A Conversation

Samuel Lamont

As I entered the small coffee shop, I looked around for my friend, S. As I was looking through the shop for her, she called to me from the table where she was sitting, leaning back in her chair, purse in her lap.

“Hey, Samuel!”
“Hi.”
“So, you want to order?"
“Sure.”

S. stood up and joined me, and we walked up to the counter. I reflected on how although her face wasn’t really ingrained on my mind, I could immediately recognize her upon hearing her voice. Maybe I was developing…feelings for her? That could very well be it. But how would I let her know? I wasn’t blunt enough to just tell her. Besides, that was too serious of a topic of discussion. We were just here to have coffee and hang out. We ordered our drinks, and then went back to the table to chat and enjoy our coffee. Shortly afterwards, S. asked me how I was doing.

I responded, “I’m fine, but I’m having some problems in my English class.”
“What kinds of problems?”
“Well, I have to write five pages of non-fiction every week.”
“That’s too bad.”
“That’s not the real problem. It’s like the English department doesn’t think I’m good enough to write fiction. I mean, you’ve read my fiction, right?”
“Right.”
“And you think it’s good, right?”
“Right.”
“Yeah, I think so, too. But I’ve already written my stuff for this week, at least. I did a piece on the forest path between Chesley Drive and Faculty Road, and something on how loneliness and friendship are linked.”
“Really?”
“Yeah, basically about how I didn’t have any friends until I was thirteen and so I wasn’t lonely, but as soon as I made friends, I started to feel true loneliness. It’s like how to make a baby cry- you give him a lollipop and then take it away. But if he hadn’t had the lollipop, he wouldn’t have been crying.”
“That‘s right.”

Just then, I realized how very deep this topic was. Almost too deep. This was supposed to be a time for relaxation, not for deep philosophical discussion. To signify this, I started gesturing with my arms in a method indicating that I was swimming upwards.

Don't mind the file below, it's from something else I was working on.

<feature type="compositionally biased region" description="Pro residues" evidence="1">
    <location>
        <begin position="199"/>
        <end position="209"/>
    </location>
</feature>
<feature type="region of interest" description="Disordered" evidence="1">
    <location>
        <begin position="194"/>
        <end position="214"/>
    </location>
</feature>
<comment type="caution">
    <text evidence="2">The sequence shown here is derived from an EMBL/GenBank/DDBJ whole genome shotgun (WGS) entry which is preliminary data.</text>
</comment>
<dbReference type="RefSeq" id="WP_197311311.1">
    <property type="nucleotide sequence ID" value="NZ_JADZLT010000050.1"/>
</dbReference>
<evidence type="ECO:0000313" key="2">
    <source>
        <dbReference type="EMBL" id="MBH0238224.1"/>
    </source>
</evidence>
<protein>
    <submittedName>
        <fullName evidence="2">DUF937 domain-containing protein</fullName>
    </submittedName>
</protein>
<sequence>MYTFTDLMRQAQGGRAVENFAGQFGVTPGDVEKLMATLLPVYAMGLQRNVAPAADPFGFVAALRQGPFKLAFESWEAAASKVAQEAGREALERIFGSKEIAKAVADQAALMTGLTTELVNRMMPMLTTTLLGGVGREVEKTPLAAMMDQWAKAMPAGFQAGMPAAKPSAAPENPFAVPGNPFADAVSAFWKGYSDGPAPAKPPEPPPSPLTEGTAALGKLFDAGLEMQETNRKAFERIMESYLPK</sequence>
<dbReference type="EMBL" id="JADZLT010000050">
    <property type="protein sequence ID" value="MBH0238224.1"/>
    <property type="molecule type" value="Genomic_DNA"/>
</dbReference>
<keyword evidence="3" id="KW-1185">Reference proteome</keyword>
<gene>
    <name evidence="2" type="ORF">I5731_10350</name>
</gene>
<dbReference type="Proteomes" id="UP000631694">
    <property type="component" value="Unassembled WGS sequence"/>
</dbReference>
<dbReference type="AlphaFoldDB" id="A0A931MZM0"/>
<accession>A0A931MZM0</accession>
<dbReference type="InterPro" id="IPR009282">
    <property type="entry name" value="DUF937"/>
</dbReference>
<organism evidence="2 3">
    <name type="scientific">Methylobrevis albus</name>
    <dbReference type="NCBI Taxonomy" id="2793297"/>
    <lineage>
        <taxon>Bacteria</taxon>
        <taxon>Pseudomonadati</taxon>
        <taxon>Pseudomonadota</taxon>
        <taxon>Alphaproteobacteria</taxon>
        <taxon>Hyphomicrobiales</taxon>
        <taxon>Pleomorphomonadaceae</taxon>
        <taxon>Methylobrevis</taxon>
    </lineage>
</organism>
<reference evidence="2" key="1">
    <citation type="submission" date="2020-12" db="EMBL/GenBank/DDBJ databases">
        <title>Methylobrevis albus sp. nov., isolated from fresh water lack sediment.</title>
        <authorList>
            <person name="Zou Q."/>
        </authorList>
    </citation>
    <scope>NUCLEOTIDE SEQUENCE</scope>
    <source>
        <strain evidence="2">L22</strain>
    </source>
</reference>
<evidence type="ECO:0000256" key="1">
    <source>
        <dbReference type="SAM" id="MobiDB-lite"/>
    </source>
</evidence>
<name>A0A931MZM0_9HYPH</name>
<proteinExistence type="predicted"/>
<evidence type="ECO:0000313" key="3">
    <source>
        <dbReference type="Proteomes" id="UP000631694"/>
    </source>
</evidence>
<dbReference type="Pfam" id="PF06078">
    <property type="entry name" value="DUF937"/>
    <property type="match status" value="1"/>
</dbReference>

“Whoa, that’s a bit too deep,” I said, pretending to gasp for air. “So, how’s your family doing?”

“Well, I’m kind of worried about my aunt, with the hurricane in the Bahamas.”
“Hurricane Frances?”
“I don’t know the name of it.”
The truth was, neither did I. Hurricane Frances was just the last one I had heard of.
“Well, I’m sure your aunt will be fine.”
“That’s good.”

I couldn’t think of anything else to say, so I decided to shift the subject a bit closer to home.

“So, what kind of classes are you taking this semester?” I asked before finishing off my iced mocha caramel coffee.

“Politics in Society, Intro to Psychology, Anthropology, and Freshman English.”
“Sounds interesting. I really enjoyed Intro to Psych.”
“Who did you have?”
“Ken Gardiner.”
“Never heard of him.”
“You probably wouldn’t have. He’s a grad student, but he’s really nice. What class do you have today?”
“Anthropology.”
“Sounds interesting.”
“It is.”

Again, I couldn’t think of anything else to say. I remembered earlier that she had told me about her interest in Marvel comics, so I decided to steer the conversation in that direction.

“So, you like superheroes?”
“Marvel or DC?”
“Marvel.”
“Yeah. Do you read comic books?

That was a bit of an interesting question. I did indeed enjoy reading comic books sometimes, but they weren’t a regular hobby of mine. But I had been collecting Marvel trading cards since I was nine. However, most of them had long since vanished into the ether. I had only recently rediscovered a few of them, from series 2 and 3.

“I’m really more of a trading card person. I had all of Marvel series 2,” I replied.
“I like comic books. My sister had a lot of them.”
“Who’s your favorite superhero? I like the more obscure ones, like Iron Fist.”